Industry Uses Pilots and Policies to Move Toward Hybrid Equipment

Volvo CE's larger EC230 Electric excavator. Image: Volvo Construction Equipment.

Today nearly half of construction companies use renewable fuel-powered construction equipment to some degree, mostly for pilots, according to BuiltWorlds’ recent sustainable jobsites research. Analysts also expect that figure to grow with more federal and private investment, as well as regulation and policy incentives.

But beyond the data, how are companies approaching this technology in the context of overall emissions reductions? We asked several AEC sustainability leaders to weigh in and share their companies’ adoption strategies.

“Clayco understands the impact of carbon emissions especially on construction jobsites,” says Alana Spencer, VP of sustainability at Clayco. “With this we have created sustainability guidelines for jobsites and subcontractors to encourage the use of electric equipment and convert to electric equipment.”

In addition, the company has implemented equipment policies, including no idling and EPA engine emission standards, as part of its enterprise-wide sustainability strategy to increase carbon reduction annually.

Formalizing that strategy, Clayco has committed to a science-based target, which provides a pathway to emissions reduction in line with the Paris Agreement, vetted by Science-Based Targets initiative, a third-party validator. Clayco is currently going through the approval process.

NORR, a global architecture and engineering company, doesn’t directly specify which products contractors can use, but promotes more sustainable practices through its specifications, explains Blake Jackson, NORR’s director of sustainability.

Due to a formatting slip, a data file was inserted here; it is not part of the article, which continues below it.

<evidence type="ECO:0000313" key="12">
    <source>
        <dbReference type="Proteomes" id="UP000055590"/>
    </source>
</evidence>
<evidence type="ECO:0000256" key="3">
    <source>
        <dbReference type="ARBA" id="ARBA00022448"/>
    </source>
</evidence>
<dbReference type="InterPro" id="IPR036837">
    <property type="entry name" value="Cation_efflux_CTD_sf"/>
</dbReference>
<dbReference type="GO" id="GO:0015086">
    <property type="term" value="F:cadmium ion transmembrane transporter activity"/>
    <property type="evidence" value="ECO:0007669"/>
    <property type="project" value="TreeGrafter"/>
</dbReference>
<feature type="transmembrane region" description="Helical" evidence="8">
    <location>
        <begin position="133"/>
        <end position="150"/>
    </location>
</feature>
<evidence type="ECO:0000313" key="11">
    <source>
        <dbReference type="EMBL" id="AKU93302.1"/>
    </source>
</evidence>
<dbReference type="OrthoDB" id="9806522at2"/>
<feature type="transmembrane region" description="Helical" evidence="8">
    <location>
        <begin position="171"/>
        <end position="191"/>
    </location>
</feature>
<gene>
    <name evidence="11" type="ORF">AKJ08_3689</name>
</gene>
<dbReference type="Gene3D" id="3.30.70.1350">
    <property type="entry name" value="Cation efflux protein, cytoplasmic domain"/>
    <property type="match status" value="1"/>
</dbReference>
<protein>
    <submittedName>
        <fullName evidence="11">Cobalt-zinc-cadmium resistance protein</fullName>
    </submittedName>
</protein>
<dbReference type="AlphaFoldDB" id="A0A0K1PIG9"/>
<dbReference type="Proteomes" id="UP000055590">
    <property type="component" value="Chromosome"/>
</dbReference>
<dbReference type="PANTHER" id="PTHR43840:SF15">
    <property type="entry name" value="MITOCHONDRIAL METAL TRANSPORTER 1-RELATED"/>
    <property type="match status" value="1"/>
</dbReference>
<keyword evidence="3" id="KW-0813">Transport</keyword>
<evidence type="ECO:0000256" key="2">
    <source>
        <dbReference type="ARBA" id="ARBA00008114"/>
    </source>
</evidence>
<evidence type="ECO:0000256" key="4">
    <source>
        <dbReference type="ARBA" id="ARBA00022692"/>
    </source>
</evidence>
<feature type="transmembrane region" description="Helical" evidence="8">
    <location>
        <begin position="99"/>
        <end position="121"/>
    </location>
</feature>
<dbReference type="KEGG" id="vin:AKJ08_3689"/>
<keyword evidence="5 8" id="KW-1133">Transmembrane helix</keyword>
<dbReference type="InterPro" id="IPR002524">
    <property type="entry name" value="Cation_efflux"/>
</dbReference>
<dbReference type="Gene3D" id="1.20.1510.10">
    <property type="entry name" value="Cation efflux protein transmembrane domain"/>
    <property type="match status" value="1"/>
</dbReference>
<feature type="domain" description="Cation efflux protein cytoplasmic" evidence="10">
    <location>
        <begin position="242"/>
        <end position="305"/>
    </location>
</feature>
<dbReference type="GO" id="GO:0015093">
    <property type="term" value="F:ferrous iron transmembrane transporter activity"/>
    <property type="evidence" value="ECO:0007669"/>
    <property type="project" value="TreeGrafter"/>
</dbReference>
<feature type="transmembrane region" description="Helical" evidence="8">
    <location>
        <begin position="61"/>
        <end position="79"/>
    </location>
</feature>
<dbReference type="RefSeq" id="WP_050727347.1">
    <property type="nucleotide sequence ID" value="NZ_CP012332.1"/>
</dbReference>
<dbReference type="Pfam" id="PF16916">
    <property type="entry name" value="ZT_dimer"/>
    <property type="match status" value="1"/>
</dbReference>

“Our specifications, in conjunction with local sustainability-focused ordinances, often based upon LEED, [helps] to support the creation of a cleaner construction market,” she says.

For example, she explains:

LEEDv4 offers projects an opportunity to use the “Clean Construction” pilot credit, as part of their certification/equivalency pathway. Within this credit are several leverage points, which are prompting contractors to move toward using more electric/hybrid equipment, such as restrictions on idling, placement of equipment onsite to limit indoor cross contamination, creation of an equipment use inventory and capstones for emissions standards for all diesel-using equipment used onsite.

Such measures, in conjunction with prioritizing worker health, improved urban air quality and noise reduction, and the anticipated launch of LEEDv5 in 2025, which will require the tracking and reduction of total carbon emissions on projects, are all generating a business case for contractors to play a larger role in decarbonization efforts through further adopting electric/hybrid equipment.

These types of policy frameworks and incentives, prompting the market to respond, are key to accelerating the adoption of electric fleets and electric vehicle infrastructure.

In a white paper authored by the World Economic Forum, analysts cited key funding and policy considerations such as subsidies to purchase electric equipment and mandates requiring a certain percentage of new equipment sales be electric.

Turner Construction Company, which has committed to achieving net-zero emissions across all reporting scopes by 2050, is also trying out alternative fuel-powered heavy equipment and moving toward fully electrifying its fleet of vehicles by 2028.

“We’re actively piloting emerging electric and hybrid equipment and adopting the most viable options, said Lindsey Landwehr-Fasules, director of sustainability at Turner.

“Electrification is a key component of our strategy to reduce emissions across all aspects of our jobsites.”

The question for all stakeholders is how quickly business and government will prioritize action.


Dig into the Details at Construction Tech 2024, July 23-24, in Chicago

Join us for a panel discussion on the latest trends and technologies driving sustainability in construction featuring Alana Spencer, VP of Sustainability, Clayco; Blake Jackson, Director of Sustainability, NORR; Lindsey Landwehr-Fasules, Director of Sustainability, Turner Construction Company; and Joshua Thomlinson Aaron, Sr. Project Engineer, Gilbane.